Food Artisans: Kors D'Oeuvres
"People give you cash and tell you you're great. It's pretty much the best thing ever."
When Korey Provencher, a television producer who worked on food and lifestyle shows, noticed the trend toward narrowly focused artisan food companies, he knew the time had come to call into service a nickname he'd been holding in reserve for years: Kors D'Oeuvres. Though it had started out as an offhand term of endearment, he had known that eventually "it would be a funny name for a little food business."
When he looked around a market already crowded with pickles and jam and baked goods, he realized that "dips were there for the taking." Since chips and dips were Provencher's "favorite food," he already had a number of recipes ready to go for flavors like sweet/savory Roasted Pumpkin, Butternut Squash and Goat Cheese Spread, tangy Southern Bleu Cheese and Herb Dip, and Spicy Black Bean and Chipotle Dip. He applied for a spot at the Greenpoint Food Market and started selling to the public three weeks later.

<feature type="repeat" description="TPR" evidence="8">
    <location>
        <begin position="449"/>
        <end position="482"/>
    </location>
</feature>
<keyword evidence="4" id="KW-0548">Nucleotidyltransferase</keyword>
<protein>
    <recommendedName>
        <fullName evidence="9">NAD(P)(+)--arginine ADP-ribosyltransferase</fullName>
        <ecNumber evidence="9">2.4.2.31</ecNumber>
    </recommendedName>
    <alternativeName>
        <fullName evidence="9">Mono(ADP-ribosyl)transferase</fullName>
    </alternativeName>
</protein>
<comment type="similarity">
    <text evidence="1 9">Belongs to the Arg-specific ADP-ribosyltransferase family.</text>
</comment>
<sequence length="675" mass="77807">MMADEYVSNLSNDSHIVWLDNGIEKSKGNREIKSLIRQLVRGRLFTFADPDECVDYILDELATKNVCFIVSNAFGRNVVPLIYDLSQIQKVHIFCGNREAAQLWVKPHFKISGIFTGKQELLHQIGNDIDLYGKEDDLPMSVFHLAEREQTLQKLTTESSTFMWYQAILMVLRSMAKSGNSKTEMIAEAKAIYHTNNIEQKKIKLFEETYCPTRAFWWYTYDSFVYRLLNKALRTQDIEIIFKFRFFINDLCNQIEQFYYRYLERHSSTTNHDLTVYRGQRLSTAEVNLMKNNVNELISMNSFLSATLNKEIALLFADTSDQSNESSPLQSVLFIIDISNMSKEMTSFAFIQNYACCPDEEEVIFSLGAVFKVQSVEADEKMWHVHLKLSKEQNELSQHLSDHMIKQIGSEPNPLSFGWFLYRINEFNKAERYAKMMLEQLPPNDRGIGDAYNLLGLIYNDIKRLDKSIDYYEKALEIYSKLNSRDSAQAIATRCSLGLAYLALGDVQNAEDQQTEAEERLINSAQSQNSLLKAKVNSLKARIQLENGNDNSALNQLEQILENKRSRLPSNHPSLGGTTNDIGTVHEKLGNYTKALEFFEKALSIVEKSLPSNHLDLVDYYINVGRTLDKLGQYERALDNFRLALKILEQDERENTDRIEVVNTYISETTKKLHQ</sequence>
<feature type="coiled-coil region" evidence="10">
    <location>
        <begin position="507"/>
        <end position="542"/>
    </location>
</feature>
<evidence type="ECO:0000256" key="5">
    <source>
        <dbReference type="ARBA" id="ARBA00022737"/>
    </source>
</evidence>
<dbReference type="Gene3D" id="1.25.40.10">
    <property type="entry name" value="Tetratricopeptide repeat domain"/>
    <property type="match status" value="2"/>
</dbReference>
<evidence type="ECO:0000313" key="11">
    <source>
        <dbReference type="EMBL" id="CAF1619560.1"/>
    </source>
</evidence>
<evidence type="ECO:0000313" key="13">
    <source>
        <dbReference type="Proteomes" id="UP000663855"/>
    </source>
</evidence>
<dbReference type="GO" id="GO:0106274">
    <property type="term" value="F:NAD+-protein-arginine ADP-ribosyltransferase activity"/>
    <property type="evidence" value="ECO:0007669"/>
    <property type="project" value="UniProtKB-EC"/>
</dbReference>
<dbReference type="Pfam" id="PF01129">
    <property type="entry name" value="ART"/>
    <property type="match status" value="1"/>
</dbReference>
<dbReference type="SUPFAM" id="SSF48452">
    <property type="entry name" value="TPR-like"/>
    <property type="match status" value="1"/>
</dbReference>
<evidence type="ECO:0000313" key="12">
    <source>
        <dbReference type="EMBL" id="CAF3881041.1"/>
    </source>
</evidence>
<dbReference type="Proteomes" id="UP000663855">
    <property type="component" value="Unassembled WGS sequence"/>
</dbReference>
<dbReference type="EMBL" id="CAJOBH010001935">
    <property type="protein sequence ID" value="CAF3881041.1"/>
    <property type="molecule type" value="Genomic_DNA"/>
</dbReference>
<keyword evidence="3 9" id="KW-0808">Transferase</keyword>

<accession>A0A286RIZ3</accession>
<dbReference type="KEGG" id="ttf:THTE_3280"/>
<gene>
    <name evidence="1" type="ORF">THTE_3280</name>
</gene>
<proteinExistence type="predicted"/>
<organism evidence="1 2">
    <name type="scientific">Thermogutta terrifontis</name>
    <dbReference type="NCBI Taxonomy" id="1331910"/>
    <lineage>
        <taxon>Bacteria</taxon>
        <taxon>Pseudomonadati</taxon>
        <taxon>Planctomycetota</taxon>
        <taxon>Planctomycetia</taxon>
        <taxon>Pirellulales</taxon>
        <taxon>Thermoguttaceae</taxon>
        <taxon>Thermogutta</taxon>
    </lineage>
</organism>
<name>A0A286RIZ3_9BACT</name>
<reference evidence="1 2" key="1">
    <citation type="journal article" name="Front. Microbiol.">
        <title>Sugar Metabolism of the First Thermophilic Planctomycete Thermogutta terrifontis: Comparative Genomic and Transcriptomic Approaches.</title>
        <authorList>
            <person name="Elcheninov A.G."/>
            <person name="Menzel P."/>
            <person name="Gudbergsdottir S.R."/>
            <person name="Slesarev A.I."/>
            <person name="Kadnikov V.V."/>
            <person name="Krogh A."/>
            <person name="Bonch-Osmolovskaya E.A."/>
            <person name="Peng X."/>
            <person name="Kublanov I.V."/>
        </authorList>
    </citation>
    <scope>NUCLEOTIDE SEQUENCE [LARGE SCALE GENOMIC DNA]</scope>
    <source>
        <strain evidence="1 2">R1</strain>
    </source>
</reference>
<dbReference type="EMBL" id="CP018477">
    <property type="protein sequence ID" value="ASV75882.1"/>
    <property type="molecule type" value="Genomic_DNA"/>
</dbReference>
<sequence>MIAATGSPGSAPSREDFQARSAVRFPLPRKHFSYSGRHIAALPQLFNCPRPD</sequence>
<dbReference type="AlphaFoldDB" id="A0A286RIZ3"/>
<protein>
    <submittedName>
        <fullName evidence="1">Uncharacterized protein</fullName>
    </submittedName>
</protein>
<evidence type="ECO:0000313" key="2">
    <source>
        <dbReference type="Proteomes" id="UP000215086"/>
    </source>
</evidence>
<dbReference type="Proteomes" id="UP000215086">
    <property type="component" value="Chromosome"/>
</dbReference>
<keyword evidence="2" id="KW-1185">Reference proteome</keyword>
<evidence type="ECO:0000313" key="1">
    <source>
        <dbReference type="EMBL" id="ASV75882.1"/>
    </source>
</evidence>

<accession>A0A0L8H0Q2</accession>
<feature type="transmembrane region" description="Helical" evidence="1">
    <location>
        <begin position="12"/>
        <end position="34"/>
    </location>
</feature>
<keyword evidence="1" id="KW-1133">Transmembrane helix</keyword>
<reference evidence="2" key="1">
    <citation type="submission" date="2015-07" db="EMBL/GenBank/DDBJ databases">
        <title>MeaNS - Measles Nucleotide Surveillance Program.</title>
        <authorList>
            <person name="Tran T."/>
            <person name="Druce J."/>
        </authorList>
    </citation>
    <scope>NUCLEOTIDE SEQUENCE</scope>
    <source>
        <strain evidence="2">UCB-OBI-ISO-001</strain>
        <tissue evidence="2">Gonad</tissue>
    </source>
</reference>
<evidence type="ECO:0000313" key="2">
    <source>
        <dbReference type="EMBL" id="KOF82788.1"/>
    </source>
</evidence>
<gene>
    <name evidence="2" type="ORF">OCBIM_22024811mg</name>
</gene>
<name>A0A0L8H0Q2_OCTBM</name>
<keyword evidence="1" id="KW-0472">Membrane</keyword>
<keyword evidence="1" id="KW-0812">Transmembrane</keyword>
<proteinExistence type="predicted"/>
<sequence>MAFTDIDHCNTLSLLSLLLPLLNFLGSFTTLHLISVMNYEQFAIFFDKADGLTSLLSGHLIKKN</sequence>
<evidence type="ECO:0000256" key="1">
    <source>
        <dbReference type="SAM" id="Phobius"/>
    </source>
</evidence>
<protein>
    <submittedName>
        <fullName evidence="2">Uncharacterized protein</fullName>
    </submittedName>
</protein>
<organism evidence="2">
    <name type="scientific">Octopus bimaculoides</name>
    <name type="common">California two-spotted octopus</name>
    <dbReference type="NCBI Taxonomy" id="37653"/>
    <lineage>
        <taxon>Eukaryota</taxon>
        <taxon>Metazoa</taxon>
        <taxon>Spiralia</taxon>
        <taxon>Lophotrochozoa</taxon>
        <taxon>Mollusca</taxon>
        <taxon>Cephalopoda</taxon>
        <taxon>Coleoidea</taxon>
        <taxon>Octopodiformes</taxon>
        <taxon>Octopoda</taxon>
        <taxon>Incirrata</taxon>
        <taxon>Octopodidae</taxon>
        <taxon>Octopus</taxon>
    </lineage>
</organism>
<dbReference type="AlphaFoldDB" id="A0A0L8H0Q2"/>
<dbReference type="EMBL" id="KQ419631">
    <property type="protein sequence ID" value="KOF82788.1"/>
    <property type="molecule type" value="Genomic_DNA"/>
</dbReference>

Provencher's experience with lifestyle branding and marketing comes in handy for thinking up new ways connect with his customers. When it came time to add a new flavor recently, Provencher ran a "Big Dipper" contest, what he calls "the People's Choice Awards of Dip." For the contest, he developed four new flavors and had people sample them at the Brooklyn Flea, where he vends every Saturday, and vote for their favorite. The winner, Artichoke Parmesan, debuted as part of the permanent line at last week's Flea and sold out in under an hour.
These days, Provencher still works full-time as a producer, spends two nights a week working on Kors D'Oeuvres—one night of prep work and one night of dip making—then sells at the Flea on Saturdays, which he says is his favorite part. "People give you cash and tell you you're great," he says, "It's pretty much the best thing ever." While he's still a one-man show at this point, he's looking for an intern with some culinary experience to help with prep and production. (Interested? Email him at email@example.com.)
Provencher intends to work on the creative end of the business, developing new flavors and ways for people to enjoy them, like the catering package available through his website. "It's catering for the recession era," he says; since if you're serving them alongside other food, the $100 package of dips, chips, and crudites will feed up to 20 people. "A lot of people are getting them for the cocktail hour at weddings," he says—adding, "The dip station is the new chocolate fountain."
See the full range of products and vendors at KorsDoeuvres.com.